Ambassador Sayre has informed General Torrijos that he has discussed the alleged activities of the 470th with General Mather and that an investigation has been initiated.

The Department has advised the Ambassador and other agencies concerned that we will soon wish to reply to Torrijos about these allegations, and that the reply should be frank and forthcoming.

Our message to Sayre added that for this and other reasons (i.e., the more serious questions these allegations give rise to if they are substantiated) we assume the investigation the Army is undertaking will be conducted with all possible speed.

Breakdown in Intelligence

On December 9 intelligence information came into the hands of the US Army in Panama, the 470th Military Intelligence Unit, that the Chief of Staff of the National Guard was considering a plan to assassinate the Commandant of the National Guard, General Torrijos. This critical intelligence, affecting the life of what amounts to the Chief of State, was withheld by the Us Army from the Embassy and therefore the Secretary of State and President, for 72 hours, Ambassador Sayre reports that the Army Commander on General Mather’s staff apparently made a decision on his own that protection of his sources and agents was paramount to all other considerations.

Ambassador Sayre has reported to us that the Deputy Commander of the Milgroup in Panama was, according to his own account, denied on December 14 a copy of a US Army intelligence report [Page 4] dealing with the plot, and was enjoined by the Commander of the 470th from passing on the information he received to the Milgroup Commander and the Ambassador. He was asked to remain in the office of the Commanding Officer of the 470th to ensure that this information would not be disclosed to his superiors. This officer refused to abide by these rules and reported immediately to the Milgroup Commander, who passed the information to the Ambassador.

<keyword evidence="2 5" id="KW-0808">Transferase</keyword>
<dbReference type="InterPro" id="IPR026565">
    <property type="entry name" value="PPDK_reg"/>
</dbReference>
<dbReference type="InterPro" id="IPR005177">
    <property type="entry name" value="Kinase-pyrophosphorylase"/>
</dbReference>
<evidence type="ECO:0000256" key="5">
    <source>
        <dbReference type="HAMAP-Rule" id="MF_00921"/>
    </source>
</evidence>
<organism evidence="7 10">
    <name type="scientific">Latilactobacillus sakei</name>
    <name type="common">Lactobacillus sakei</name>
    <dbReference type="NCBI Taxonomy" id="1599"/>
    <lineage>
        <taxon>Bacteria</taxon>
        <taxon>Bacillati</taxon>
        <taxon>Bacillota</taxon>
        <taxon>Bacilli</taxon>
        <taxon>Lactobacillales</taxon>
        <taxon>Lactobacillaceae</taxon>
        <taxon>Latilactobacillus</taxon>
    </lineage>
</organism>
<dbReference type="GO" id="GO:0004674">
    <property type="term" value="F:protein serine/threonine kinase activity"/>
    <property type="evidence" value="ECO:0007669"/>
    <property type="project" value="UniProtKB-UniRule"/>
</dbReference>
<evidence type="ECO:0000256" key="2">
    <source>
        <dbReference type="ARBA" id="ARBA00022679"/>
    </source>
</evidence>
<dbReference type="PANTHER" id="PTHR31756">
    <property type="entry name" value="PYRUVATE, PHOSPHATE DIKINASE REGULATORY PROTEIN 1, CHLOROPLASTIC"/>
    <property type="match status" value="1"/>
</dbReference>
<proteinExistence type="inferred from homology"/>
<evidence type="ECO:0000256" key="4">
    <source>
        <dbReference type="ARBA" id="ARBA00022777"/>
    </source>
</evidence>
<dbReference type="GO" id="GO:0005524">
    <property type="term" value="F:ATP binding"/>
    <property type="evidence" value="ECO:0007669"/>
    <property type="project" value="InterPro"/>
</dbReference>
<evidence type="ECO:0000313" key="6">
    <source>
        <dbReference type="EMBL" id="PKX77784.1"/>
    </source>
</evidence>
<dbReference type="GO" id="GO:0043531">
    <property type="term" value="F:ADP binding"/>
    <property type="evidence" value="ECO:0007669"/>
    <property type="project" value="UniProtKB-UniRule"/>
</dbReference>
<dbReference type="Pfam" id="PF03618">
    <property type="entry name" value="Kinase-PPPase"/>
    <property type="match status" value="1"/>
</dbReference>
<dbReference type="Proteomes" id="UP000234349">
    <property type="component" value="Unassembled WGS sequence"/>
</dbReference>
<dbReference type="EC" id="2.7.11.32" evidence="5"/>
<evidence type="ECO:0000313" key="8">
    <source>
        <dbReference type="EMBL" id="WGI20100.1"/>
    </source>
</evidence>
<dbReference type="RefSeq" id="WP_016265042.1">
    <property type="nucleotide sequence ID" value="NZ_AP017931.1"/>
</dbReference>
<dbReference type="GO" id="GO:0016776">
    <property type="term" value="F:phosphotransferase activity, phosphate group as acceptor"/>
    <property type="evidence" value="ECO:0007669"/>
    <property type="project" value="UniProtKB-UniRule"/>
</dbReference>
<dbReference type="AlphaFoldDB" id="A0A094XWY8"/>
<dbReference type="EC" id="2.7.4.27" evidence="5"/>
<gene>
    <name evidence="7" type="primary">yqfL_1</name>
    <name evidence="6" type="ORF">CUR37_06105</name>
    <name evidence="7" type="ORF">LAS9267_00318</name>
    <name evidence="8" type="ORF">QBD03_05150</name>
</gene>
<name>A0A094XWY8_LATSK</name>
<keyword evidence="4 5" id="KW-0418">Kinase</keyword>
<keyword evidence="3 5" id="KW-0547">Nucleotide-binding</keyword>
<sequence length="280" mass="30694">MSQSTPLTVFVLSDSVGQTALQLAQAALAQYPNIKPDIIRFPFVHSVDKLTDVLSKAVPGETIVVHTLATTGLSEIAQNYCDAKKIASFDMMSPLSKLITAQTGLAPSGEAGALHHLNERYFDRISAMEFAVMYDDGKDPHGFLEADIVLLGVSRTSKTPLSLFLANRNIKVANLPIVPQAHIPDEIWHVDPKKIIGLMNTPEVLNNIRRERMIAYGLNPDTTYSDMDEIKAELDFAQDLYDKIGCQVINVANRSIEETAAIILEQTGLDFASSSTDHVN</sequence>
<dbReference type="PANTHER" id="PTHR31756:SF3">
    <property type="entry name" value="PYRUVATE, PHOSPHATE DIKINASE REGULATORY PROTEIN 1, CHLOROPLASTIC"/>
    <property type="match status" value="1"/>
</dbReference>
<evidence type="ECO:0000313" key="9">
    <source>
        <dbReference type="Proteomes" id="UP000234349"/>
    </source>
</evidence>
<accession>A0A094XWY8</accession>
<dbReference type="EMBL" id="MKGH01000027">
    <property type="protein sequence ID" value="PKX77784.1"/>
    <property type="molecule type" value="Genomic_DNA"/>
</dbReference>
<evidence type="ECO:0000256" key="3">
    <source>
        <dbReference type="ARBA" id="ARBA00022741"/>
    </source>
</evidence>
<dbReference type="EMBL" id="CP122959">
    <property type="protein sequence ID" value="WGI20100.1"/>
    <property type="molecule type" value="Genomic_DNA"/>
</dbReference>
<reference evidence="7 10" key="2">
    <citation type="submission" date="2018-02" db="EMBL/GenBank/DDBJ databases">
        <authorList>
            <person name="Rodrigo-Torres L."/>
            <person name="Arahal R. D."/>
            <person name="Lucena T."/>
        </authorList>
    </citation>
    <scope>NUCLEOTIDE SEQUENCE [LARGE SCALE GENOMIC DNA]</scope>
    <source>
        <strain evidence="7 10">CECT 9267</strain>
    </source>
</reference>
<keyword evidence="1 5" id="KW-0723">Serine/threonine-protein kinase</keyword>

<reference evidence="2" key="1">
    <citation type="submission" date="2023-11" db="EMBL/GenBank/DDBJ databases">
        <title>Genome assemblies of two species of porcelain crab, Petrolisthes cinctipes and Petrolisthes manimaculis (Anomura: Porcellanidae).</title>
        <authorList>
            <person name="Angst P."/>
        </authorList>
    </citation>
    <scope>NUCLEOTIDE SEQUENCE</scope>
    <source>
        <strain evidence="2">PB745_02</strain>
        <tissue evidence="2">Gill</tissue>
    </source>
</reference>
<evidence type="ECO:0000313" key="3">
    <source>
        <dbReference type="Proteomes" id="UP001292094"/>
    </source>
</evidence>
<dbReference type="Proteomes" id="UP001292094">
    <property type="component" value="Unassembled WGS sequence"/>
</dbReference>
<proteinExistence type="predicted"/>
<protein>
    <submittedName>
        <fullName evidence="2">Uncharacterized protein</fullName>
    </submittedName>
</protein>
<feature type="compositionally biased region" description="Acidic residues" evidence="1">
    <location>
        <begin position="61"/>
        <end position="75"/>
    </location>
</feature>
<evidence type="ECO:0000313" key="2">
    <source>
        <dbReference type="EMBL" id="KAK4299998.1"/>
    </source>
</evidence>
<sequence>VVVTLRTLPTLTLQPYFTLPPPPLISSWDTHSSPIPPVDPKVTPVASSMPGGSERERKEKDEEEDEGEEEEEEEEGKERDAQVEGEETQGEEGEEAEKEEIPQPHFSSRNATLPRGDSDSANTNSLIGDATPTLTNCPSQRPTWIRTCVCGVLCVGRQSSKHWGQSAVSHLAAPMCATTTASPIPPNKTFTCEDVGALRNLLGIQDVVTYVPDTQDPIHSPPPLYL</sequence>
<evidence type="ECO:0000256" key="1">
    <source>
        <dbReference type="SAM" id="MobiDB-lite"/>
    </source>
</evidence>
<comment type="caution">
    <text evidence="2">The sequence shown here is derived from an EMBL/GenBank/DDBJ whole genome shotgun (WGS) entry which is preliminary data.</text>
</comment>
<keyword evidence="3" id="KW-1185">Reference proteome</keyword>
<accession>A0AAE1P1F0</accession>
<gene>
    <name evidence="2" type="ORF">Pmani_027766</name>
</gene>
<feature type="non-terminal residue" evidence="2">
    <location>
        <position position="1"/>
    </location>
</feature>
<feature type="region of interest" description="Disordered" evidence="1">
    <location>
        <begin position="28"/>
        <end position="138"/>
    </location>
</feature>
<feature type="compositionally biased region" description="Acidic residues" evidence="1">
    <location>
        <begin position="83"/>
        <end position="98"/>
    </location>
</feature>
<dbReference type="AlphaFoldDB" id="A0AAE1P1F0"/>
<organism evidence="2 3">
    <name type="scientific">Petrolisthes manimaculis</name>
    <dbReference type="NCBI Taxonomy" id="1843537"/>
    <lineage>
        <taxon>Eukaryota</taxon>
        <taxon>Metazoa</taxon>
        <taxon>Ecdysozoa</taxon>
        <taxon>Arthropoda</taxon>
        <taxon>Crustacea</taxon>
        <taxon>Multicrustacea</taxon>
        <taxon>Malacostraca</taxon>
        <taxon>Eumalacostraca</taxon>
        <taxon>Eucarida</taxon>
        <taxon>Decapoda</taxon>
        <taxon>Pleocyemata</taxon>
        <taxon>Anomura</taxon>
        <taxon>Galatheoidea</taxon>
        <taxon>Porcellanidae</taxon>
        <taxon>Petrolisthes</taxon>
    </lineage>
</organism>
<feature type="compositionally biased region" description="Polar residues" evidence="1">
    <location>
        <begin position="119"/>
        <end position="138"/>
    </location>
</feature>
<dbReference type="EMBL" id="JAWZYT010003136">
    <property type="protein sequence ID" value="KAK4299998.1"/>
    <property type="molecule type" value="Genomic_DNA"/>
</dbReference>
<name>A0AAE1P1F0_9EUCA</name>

Next Steps

There are at least three requirements that emerge:

1. The role and functions of the 470th Military Intelligence Unit must be reassessed in light of these developments with a view to eliminating unnecessary or improper activities.

2 Prompt corrective action must be taken with respect to the breakdown in our intelligence system which caused an inexcusable delay of 72 hours in the transmittal of critical intelligence information to the Ambassador and Secretary of State.

3. The allegations made by General Torrijos concerning the Army’s role, if any, in the coup of mid-December must be examined for their veracity.

We intend first to await the findings of General Mather’s investigation. We will then be in a position to take whatever further action is required. We will keep you fully informed of developments.

Under Secretary Johnson is fully informed, concurs in this approach, and at the appropriate time intends to discuss the matter with the Department of Defense.

Mr. George C. Denney, Jr., Acting Director of INR, has also read this memorandum and concurs in the approach.

  1. Source: National Archives, RG 59, Central Files 1967–69, POL 23–9 PAN. Secret. Drafted by Grove. On January 26, Kissinger informed Laird and Helms that President Nixon wanted them to ensure that intelligence is passed to policymakers as quickly as possible, and he wanted a report on recommendations for improving intelligence collection in Panama. (Ibid., Nixon Presidential Materials, NSC Files, Box 332, Subject Files, Review of Intelligence Activity.) (Secret) Laird and Helms recommended in a memorandum to the President, dated February 25, that non-essential duplication of intelligence activities should be eliminated, and coordination of intelligence activity should be improved. (Central Intelligence Agency, Executive Registry, Job 80–B01086A, Box 15, Folder 2, P–17 Panama) (Secret)
  2. Deputy Assistant Secretary Hurwitch informed Secretary of State Rogers that U.S. Army personnel may have been involved in a coup attempt in Panama on December 14–15. Hurwitch also stated that on December 9 the Army withheld intelligence information from the U.S. Embassy on coup plotting for 72 hours.